“Since launching in late November, espresso has driven incremental rooftop sales and traffic and grown 200 basis points as a percent of overall sales mix,” Hoffmann said. “Espresso drives a premium basket compared to drip coffee transactions and skews toward younger consumers.”

Espresso marked a new phase for Dunkin’. But one the company had to invest in, Hoffmann said, especially as millennials and Gen Z alter coffee preferences. The launch may have impacted short-term sales, but will become a big driver for Dunkin’ over the next few years.

Espresso is helping Dunkin’ capture the afternoon crowd, too—a major target for the brand it hopes will set it apart from its largest competitor. Q4 marked the third straight quarter of positive results for the afternoon segment.

“We knew we needed to attack it. We’ve been so strong in the morning, and this was a big opportunity,” Hoffmann said. “We think that’s a lot of white space for us, and again, early days, but we like the improvement that we’ve made in the p.m. business, it’s the combination of great products at a compelling price. That one-two punch is what’s driving that success.”

Espresso hasn’t hurt Dunkin’s standing as an on-the-go brand, either.

“We’ve also seen no material impact to speed of service in the restaurants, which has been critical … and that’s not just six weeks closing the quarter, that’s the 10 weeks that we’re in today,” Hoffmann said.

“No one is waking up wondering where they can get a latte, but where can they get a fast latte at the speed of Dunkin’?” Hoffmann added. “That’s really what we think is our point of differentiation.”

Dunkin’s chief marketing officer, Tony Weisman, said 70 percent of guests who tried the espresso products said the experience met or beat their expectations.

“We saw consistently very high metrics on quality perception,” Weisman said.


With other brands like Starbucks partnering with delivery services, Dunkin’ found it necessary to break into the segment.

“Grubhub is No. 1 in the delivery space, and we’re excited to add them to our list of high-quality partners,” Hoffmann said. “We’re starting with a small alpha pilot and will look to expand to a larger-market test in the near future.”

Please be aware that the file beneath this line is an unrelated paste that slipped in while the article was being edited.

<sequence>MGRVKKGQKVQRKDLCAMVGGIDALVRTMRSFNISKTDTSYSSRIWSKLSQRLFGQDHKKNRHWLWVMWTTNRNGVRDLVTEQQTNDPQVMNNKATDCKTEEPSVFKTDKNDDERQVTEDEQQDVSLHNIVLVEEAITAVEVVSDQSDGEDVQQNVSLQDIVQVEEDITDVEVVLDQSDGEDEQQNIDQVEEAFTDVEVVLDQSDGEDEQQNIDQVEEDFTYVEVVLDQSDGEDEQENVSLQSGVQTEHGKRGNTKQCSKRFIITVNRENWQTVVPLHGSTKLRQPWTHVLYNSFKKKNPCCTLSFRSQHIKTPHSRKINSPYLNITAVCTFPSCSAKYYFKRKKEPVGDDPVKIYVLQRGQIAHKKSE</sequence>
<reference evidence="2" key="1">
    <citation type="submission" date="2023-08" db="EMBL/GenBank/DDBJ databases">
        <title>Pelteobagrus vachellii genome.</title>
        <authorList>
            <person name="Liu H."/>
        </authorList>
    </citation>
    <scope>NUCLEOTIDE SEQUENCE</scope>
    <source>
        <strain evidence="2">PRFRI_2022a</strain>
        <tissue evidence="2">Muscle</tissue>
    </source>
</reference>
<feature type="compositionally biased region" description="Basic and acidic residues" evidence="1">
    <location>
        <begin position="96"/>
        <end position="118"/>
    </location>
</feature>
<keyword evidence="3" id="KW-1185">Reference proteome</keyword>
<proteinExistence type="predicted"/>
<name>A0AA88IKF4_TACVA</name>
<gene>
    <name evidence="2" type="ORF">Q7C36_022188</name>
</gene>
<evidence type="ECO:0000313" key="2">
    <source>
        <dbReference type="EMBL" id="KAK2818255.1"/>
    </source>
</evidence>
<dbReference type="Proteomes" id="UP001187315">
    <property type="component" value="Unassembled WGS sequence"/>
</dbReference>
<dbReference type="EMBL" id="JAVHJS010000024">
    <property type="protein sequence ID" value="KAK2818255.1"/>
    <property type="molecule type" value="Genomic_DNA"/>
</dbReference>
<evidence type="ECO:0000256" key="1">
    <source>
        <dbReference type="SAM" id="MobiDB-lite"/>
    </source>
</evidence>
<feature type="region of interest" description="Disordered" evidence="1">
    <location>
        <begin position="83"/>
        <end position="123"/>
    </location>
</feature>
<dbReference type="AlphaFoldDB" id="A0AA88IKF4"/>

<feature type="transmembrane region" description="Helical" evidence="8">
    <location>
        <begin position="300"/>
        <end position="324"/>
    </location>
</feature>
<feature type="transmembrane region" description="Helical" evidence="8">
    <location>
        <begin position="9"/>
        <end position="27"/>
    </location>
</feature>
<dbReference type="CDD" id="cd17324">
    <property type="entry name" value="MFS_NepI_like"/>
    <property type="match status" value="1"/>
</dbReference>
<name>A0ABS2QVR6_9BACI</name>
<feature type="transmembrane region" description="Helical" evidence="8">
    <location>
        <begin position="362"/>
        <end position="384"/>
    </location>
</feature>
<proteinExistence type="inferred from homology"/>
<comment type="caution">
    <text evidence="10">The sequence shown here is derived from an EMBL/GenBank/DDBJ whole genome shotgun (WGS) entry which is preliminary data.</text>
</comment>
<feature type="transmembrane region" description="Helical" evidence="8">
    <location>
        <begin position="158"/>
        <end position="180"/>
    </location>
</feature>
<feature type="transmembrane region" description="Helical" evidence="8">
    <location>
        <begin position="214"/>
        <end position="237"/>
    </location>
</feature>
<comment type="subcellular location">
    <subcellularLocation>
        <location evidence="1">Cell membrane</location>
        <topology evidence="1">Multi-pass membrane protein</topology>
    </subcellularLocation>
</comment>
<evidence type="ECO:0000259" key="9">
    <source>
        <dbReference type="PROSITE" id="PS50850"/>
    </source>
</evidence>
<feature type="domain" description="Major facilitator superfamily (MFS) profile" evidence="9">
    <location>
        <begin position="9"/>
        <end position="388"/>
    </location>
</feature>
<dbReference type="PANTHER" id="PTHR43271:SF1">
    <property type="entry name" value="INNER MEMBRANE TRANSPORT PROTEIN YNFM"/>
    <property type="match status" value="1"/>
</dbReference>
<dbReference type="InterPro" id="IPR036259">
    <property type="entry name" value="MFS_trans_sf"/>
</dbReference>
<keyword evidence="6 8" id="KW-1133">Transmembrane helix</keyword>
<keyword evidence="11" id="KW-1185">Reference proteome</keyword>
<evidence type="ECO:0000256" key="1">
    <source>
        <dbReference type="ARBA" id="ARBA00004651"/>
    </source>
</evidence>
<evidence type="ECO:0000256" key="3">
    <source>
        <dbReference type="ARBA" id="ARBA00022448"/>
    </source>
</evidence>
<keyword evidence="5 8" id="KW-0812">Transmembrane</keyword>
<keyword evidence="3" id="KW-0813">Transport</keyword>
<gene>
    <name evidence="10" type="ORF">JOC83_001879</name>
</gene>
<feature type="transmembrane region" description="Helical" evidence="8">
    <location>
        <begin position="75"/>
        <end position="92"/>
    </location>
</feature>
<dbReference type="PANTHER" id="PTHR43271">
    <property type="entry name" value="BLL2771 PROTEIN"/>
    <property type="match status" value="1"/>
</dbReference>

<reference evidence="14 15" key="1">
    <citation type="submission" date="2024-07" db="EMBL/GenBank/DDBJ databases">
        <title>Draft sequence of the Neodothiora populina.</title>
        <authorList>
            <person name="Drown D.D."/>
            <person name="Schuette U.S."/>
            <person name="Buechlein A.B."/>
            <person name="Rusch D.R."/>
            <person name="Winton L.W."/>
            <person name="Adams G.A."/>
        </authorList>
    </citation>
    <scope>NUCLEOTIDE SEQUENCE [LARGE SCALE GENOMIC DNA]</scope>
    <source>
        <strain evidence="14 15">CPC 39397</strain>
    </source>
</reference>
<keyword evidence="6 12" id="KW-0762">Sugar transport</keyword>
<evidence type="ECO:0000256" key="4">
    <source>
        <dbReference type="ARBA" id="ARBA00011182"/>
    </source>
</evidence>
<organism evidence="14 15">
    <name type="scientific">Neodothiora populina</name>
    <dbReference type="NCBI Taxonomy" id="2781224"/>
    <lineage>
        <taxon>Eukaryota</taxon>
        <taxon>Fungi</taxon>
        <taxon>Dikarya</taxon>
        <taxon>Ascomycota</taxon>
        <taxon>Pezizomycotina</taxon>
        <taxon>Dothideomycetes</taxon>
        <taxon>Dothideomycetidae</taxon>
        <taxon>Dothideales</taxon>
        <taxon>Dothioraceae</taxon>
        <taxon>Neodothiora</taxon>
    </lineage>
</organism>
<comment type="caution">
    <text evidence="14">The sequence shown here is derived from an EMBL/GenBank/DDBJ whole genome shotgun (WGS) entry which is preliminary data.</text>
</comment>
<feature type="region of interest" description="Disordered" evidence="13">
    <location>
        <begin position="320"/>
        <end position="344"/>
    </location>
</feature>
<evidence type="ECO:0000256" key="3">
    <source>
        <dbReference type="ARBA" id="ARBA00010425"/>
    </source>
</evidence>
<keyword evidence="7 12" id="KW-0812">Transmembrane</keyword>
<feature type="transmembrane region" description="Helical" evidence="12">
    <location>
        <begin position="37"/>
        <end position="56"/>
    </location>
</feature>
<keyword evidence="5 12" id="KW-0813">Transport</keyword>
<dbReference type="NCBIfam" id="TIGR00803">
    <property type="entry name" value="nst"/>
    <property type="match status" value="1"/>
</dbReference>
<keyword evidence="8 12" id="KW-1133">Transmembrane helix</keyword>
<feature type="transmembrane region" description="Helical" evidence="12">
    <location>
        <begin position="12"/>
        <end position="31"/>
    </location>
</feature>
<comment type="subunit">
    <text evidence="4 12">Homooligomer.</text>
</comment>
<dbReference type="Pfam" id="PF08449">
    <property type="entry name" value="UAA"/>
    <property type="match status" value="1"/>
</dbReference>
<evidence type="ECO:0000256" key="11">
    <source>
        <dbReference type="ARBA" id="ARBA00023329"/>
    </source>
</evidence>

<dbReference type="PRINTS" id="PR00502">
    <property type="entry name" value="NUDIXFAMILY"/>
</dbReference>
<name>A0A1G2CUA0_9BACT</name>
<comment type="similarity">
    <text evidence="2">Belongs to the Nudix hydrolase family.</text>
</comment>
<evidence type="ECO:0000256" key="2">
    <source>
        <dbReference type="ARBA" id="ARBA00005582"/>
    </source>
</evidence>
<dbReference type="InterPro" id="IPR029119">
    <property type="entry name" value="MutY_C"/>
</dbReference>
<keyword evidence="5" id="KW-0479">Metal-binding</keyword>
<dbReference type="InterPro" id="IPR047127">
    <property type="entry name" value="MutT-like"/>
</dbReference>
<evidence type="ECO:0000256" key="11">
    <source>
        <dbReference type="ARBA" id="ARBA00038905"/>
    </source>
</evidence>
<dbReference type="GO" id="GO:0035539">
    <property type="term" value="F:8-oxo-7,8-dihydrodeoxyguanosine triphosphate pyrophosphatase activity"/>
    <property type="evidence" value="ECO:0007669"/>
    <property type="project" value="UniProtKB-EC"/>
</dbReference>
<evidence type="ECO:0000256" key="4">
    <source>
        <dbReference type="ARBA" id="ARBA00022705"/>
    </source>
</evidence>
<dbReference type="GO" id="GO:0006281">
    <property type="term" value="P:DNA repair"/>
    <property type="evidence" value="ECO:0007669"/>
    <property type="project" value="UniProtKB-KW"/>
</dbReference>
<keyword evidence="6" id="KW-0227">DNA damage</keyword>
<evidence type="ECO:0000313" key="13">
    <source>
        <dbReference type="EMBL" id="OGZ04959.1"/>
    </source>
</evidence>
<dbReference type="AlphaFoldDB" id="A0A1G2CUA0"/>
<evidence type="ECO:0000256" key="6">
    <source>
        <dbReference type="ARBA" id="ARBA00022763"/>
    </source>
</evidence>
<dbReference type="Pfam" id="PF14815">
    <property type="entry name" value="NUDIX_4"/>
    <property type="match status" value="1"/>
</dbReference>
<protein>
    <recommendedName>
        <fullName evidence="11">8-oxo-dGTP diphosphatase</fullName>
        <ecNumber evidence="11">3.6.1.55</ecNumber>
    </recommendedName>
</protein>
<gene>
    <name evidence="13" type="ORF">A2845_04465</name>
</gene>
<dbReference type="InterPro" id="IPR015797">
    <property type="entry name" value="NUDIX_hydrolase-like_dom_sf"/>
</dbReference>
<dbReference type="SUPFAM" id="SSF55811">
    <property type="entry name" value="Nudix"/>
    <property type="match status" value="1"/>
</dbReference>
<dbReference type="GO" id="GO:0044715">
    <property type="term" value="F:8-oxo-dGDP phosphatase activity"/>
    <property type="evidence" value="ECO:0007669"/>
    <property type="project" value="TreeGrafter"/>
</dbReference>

Dunkin’ and Baskin-Robbins work with other delivery services, like DoorDash, and will continue to do so. Grubhub was an ideal fit, however, to expand into a more targeted test.

“What we’re evolving to is a far more typical loyalty-type program where the incentives will be personalized and customized based on driving more incremental traffic.” — Tony Weisman, Dunkin’ CMO.

“It feels like there’s real synergy here between us and Grubhub, a real similar view of how to optimize the customer experience and make it not just really easy, intuitive, and frictionless to the consumer, but very easy on our store operation so that there’s no impact on customers who happen to be coming in or driving through the store,” Weisman said.

A rewarding app

Convenience, speed, and easier on-the-go ordering have been the main focus of two app refreshes over the past year. “In fact, last week was our most recent app refresh, making it even simpler and faster to go from opening the app to completing the transaction,” Weisman said.

The app development is a continual process as customers’ needs evolve. “There is tremendous power still to be tapped from our digital platform,” Hoffmann said.

At the end of January, Dunkin’ surpassed 10 million Perks members since launching the program five years ago. Perks members represent 12 percent of visits with 3 percent on-the-go mobile, Weisman said. But that 3 percent figure can be misleading. “It can be as high as a third of the business in some heavily trafficked, non-drive-thru, in-line stores, where we see a tremendous amount of consumer positivity and stickiness,” Weisman said.

The next-gen stores have new, more prominent stations for mobile orders that simplify and speed up the mobile ordering process as well.  

Moving forward, the focus of app development is shifting toward personalization and customization. During the espresso launch, for example, Dunkin’ tested a program where there were three tiers of points members could earn based on their interactions. The higher points translated into bigger incentives.

“What we’re evolving to is a far more typical loyalty-type program where the incentives will be personalized and customized based on driving more incremental traffic,” Weisman said.

Another barrier Dunkin’ has seen with customers shying away from becoming a Perks member is the need to pre-load a credit card onto the app. A new multi-tender test will begin soon. High levels of concern about security are factoring in as well.

“And, with the card-free acquisition, we can be faster to market and more flexible with our digital initiative,” Hoffmann added